Children and Sleep


Sleep is essential to a child’s overall wellness and development and plays an important role in supporting their functioning in everyday activities. Well-rested children are better able to focus at school, manage their emotions, regulate their behaviour, and make healthier food choices. Inadequate sleep is associated with many negative consequences including challenges with their mental health, school performance, increased risk-taking behaviour, and may impact their self-esteem. 

2-3% of school aged children and 80% of children with Autism Spectrum Disorder (ASD) experience sleep difficulties. Some of these difficulties include early awakenings followed by difficulty falling back asleep, trouble falling asleep, trouble staying asleep, sleeping alone and having nightmares. 

Below are some strategies that may help to improve a child’s sleep!

Monitoring a child’s sleeping patterns:

  • Children or parents can record the child’s sleep habits over a 24-hour period for at least 2 continuous weeks to try and identify day-to-day challenges with sleep and the variability of their sleep schedule. This will help target strategies to better improve their sleep.
  • This can be done using a chart, checklist, journal or another method that works well for you and the child!
  • Things that you may consider tracking include what time they go to bed/get up in the morning, hours of sleep, how many times they got up in the night etc. 

Behavioural strategies

The aim of behavioural strategies is to help develop good sleep habits and avoid, replace or extinguish behaviours that prevent the child from sleeping well at night.

Below are some tips you can implement to help your child sleep better at night:

  1. This point is extremely important! Children should be engaging in activities during the day, in their bedroom and before bedtime that help to promote sound sleep. For example, being active during the day outside of the bedroom may help children sleep better at night and reading a book or taking a bath before bed may be more calming closer to bedtime. Developing proper habits such as having a consistent bedtime routine will also help to regulate sleep. 
  2. Limit activities in the child’s bedroom that are incompatible with sleep. For example, overly stimulating activities such as hide-and-go-seek, to prevent conditioning that associates their bedroom with these stimulating activities.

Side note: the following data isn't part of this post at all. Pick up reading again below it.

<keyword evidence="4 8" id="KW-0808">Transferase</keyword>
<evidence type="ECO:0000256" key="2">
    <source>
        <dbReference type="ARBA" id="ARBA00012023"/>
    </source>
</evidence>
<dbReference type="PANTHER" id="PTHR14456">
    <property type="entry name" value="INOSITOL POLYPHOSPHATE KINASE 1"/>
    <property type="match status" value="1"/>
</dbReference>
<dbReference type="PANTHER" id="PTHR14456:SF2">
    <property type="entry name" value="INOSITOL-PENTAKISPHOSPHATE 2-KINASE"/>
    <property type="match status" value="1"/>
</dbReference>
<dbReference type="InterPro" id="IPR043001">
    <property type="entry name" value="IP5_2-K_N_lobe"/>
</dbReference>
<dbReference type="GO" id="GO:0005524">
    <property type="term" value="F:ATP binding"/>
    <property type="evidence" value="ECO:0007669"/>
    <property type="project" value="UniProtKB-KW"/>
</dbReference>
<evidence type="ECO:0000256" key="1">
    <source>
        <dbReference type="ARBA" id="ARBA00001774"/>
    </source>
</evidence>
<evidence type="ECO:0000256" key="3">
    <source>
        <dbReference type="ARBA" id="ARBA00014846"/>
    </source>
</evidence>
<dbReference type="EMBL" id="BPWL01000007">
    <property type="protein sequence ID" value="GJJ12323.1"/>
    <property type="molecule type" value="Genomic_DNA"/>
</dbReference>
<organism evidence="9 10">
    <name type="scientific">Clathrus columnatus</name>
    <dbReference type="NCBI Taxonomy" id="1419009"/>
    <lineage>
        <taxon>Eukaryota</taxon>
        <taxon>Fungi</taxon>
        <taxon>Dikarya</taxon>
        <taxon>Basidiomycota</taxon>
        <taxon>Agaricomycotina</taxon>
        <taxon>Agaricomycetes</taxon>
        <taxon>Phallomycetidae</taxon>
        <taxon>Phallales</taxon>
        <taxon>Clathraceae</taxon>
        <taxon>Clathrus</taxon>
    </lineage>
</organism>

3. Limit the time in bed to match desired sleep duration. Try and avoid performing other activities other than ones that promote sleep or sleep itself in the child’s bed. This way, they are only in bed for the amount of time they should be sleeping. 

Example strategies

  1. Self-soothing strategies: relates to the emotional regulation process of a child and provides them strategies to learn to calm themselves down independently
    • Bedtime basket: activities to do before bed while the child becomes drowsy enough to fall asleep
      • Activities should be calming 
      • Activities should focus on decreasing bothersome stimuli (e.g., lights, sounds)
      • Examples: colouring, jigsaw puzzles, cards, stuffed animals
    • Bedtime buddy: security object included in the child’s bedtime routine (e.g. special doll, stuffed animal, blanket)
  2. 5 B’s Bedtime Routine: collaborate with the child to create a visual schedule to prepare them before bedtime.
    • Bedtime bite: provide a healthy snack before bed only to be eaten in the kitchen
    • Bath: washing up and getting the child into pajamas for bedtime preparation
    • Brush teeth
    • Bathroom: provide one last opportunity to go to the washroom to avoid extra bathroom requests later
    • Books: reading time before bed; choose a specific number of books or set a timer to mark the end of reading time – this can also be included in their bedtime basket to eventually promote independent reading before bedtime 
  3. Create a sleep-conductive space
    • This may include keeping the child’s sleep space dark, quiet, comfortable, and cool – Try to limit interruptions, you may need to consider using blackout curtains, eyeshades, earplugs or devices that create white noise. 

Relaxation & Mindfulness Strategies

Relaxation and mindfulness techniques help children bring their attention to the present moment, enter a deep relaxation and help them regulate their bodies before bedtime. These strategies work well for all children especially those who worry about bedtime or who experience anxiety.

  1. Deep breathing exercises
    • 4-7-8 breathing: get the child to lie down, inhale through their nose for 4 seconds, hold their breath for 7 seconds, exhale through their mouth for 8 seconds and repeat this 4 times.
    • Box breathing: Breath in for 4 seconds, “breathe in like you are smelling a flower,” breathe out for 4 seconds, “breathe out like you are blowing out birthday candles.” Repeat this 4-5 times until the child begins to feel calm.
  2. Progressive muscles relaxation
  3. Grounding
    • Focusing on Your Five Senses: When feeling anxious at the moment, there are some techniques that exist to help kids focus on the present moment. 
      • Help guide the child to list: 5 things they can see, 4 things they can hear, 3 things they can touch, 2 things they can smell, 1 thing they can taste
  4. Guided meditation

Additional Resources



  • Become your Child’s Sleep Coach by Lynelle Schneeberg
  • What Do You Do When You Dread Your Bed: A Kid’s Guide to Overcoming Problems With Sleep by Dawn Hubner & Bonnie Matthews
  • What Do You Do When You Worry Too Much: A Kid’s Guide to Overcoming Anxiety by Dawn Hubner & Bonnie Matthews


  • Mendoza, J. (2020). A good sleep. Retrieved from
  • Scheeberg, L. (2019). Becoming Your Child’s Sleep Coach (1st ed.). New York, NY: Lifelong Books.

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